I always enjoy a market schmooze, though didn’t find anything new here. Reminded me of some in NY.



We reviewed the neighborhood restaurant possibilities for dinner and settled on The Lion’s Head Gastropub, run by a German and South African couple. It was a very limited menu, so we both chose peri peri chicken, which was tender and delicious and accompanied by fab fries and a nice arugula salad.



That night I realized I would not, after all, escape the malady that had befallen Mr G. Am feeling fairly wretched next am after only a few hours sleep. Enjoy minor breakfast at home with mr g and then set off on own on foot, intent on Van Gogh Museum and/or Rijks. Nice walk straight down canal street from near our nabe. Half hour or less. Decide to start with Van Gogh. I take my time and do it all bottom to top. Pause and sit from time to time due to reduced health. Enjoyed special exhibit about Millet and his influence on

Van Gogh and others. Emerged from VG 2 or 3 hours later. Rijks beckoned, but I lacked more Museum energy. Started thinking of dinner options as I was thinking mr g’s meeting would go into dinner.

Decided to check out the Food Hallen. This was billed as about half hour walking from museum in opposite way of home, but what the heck. Followed phone map and managed to find it. Got a glimpse of the famed Vondelpark along the way. I cruise the food hallen and am tempted in a few different directions, but decide what I really crave in my reduced condition is a hot bowl of pho (had seen a few of these places already). No pho at Foodhallen, though nearly every other cuisine - including Vietnamese - was on offer there.



Began walking back toward home. Found a Pho 91 resto in the Albert Cuyp market area. I was first customer to arrive at this casual spot, but it soon became quite busy. Ordered meat eaters pho, a summer roll, and a Saigon beer. All quite delicious, though rather expensive pho at 16 E for the bowl. Texted mr g and found him home so offered to bring him soup as well. He was delighted. We caught up on our days and tried mostly unsuccessfully to crash early.



Next day had coffee, scrambled egg, sausage, and chocolate croissant breakfast at home . “Feed a cold, starve a fever” you know. Decided most either of us felt like doing that day was a very early evening canal lights tour followed by dinner. Did a little boat research and spent rest of afternoon in repose. Walked all way to Stromma (big tourist boat) dock for 5pm trip. Always nice to cruise down urban waterways. Weather was fairly wretched cool and rainy. The 25 “disrupt” light installations were interesting to see and hear about, and it was fun to get a look at some of the city by night from canals. Made me wish we’d had more time for a nice day cruise focusing on history and architecture - a la Chicago.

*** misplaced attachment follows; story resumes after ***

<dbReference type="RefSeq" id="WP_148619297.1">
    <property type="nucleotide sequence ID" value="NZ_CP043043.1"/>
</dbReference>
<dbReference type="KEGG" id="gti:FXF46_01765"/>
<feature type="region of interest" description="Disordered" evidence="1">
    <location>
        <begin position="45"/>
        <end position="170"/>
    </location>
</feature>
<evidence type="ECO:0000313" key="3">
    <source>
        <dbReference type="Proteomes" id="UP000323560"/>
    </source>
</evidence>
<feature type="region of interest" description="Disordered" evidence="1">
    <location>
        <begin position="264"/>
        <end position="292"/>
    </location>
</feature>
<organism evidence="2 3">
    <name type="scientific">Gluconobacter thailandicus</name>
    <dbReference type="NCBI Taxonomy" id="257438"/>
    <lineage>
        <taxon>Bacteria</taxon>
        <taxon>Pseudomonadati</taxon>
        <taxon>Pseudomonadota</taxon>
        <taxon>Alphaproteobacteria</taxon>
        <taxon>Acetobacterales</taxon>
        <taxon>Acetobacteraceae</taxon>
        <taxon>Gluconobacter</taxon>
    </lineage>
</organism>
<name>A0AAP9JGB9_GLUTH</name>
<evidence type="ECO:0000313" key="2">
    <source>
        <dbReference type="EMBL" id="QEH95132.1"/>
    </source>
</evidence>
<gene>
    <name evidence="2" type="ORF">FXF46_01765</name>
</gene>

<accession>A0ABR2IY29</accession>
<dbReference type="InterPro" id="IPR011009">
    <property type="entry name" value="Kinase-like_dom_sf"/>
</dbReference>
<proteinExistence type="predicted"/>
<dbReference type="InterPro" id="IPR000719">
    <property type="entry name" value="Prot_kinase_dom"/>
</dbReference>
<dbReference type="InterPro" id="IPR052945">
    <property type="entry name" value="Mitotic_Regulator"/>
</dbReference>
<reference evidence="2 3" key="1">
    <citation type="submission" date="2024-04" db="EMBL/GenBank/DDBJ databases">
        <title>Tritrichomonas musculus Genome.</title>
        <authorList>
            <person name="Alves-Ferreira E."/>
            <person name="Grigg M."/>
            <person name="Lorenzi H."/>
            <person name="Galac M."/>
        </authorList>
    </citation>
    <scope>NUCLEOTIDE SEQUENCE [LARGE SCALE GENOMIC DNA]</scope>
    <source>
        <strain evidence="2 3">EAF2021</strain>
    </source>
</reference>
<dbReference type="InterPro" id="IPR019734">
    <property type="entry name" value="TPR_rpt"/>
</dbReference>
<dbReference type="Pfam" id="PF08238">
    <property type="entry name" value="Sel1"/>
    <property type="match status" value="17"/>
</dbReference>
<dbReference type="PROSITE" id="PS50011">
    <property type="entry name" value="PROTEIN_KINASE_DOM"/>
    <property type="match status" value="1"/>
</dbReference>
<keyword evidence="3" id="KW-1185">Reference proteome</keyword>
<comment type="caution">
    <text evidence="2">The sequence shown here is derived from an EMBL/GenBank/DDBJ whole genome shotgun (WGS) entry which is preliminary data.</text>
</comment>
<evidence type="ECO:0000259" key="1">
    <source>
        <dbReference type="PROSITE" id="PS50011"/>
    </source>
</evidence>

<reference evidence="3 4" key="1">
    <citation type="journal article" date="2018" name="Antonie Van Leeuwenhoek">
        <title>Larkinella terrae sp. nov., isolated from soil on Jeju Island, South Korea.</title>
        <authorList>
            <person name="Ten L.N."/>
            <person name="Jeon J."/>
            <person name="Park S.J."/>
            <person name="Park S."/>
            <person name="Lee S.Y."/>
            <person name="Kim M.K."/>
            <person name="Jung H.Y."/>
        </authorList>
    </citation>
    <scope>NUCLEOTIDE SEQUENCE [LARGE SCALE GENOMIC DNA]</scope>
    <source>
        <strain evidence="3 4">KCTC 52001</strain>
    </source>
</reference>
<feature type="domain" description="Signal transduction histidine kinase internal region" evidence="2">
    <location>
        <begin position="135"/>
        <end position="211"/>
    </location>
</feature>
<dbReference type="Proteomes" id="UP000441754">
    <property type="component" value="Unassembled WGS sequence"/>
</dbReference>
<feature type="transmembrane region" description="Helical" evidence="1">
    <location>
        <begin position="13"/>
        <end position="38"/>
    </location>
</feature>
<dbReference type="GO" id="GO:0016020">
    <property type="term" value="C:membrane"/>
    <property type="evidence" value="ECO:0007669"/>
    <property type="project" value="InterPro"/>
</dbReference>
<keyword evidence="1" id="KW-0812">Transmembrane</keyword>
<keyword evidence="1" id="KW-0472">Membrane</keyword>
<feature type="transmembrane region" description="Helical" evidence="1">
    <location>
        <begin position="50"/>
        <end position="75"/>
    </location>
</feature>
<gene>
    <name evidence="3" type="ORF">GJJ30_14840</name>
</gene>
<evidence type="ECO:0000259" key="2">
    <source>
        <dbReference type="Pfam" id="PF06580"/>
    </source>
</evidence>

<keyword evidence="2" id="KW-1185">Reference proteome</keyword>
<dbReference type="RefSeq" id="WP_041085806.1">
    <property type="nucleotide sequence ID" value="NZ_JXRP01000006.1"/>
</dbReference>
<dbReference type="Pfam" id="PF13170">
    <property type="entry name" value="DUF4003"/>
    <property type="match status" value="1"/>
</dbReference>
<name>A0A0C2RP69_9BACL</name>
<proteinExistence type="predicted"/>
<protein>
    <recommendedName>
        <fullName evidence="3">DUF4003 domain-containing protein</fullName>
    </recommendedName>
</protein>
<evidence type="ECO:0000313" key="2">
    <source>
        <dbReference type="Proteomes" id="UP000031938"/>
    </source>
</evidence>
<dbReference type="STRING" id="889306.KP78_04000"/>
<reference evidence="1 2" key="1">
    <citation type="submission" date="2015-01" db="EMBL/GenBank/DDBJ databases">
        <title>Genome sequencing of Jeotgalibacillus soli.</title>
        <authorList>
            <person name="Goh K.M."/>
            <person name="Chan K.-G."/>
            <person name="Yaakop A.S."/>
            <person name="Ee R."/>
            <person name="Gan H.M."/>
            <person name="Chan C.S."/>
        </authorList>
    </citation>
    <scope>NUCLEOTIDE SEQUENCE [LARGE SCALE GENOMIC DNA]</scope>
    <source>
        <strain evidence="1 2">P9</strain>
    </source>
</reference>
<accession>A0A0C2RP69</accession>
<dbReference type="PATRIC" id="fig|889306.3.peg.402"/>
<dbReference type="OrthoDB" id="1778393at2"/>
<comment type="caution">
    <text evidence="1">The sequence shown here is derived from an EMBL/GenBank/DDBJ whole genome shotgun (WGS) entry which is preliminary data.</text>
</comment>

After the 90 minute cruise we went walking in rain looking for an Indonesian rijsttafel. We had targeted one nearby called Aneka Rasa and finally stumbled upon it. We ordered the meat lovers rijsttafel and managed to polish off most of it - fried and regular rice, a beef dish, several chicken, including kebabs, vegetable “salad”, mixed vegetables, pickled veggies, cake, and more. Not spectacular, but fit the bill. Mr g was most fond of the beef dish and I the pickled veggies. Had nice conversation re Indonesia with Indonesian hostess (owner?). Called an a Uber to get home from nearby Barbizon Hotel. App said we were in Red Light District, but must have been on edge as we passed no evidence. We never made it there otherwise and didn’t feel deprived.



Hacked, sneezed, and sniffled our way through another night. Hope owner will fumigate our apt today after our departure. Drank coffee, packed up, and said sad goodbye to our lovely apt. Sorry we didn’t have more time (not to mention better health) in Amsterdam, which we loved. Ubered to train station. Amsterdam has some nice Ubers. Last night’s was a fancy Volvo and today’s a Mercedes. Central train station is huge but very well organized and signed. We’re thrilled that our long ago arranged train to Paris leaves on time.

We’ll see what awaits us in Paris on strike. . Should be even fewer crowds. Have already heard from host of a concert that we signed on for that he was cancelling for first time ever, due to reduced bookings.



Next up: 5 nights in Paris
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Old Jan 10th, 2020, 05:16 AM
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Thanks for the London report. Thinking about what we want to see when there this June. Did you enjoy the Victoria and Albert Museum? I wish we had a day flight.
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Old Jan 10th, 2020, 03:37 PM
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Love your writing style, glover. Am with you to Paris.
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Old Jan 10th, 2020, 11:23 PM
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Can’t wait for the next!
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Old Jan 11th, 2020, 03:20 AM
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oh dear, Glover, it's dreadful being ill when you're on holiday isn' it? My first 4 days in DC in September were blighted by the awful cold I had caught just before I left home. It didn't stop me but it certainly slowed me down. i hope you recover soon and that it doesn't impede you too much in Paris.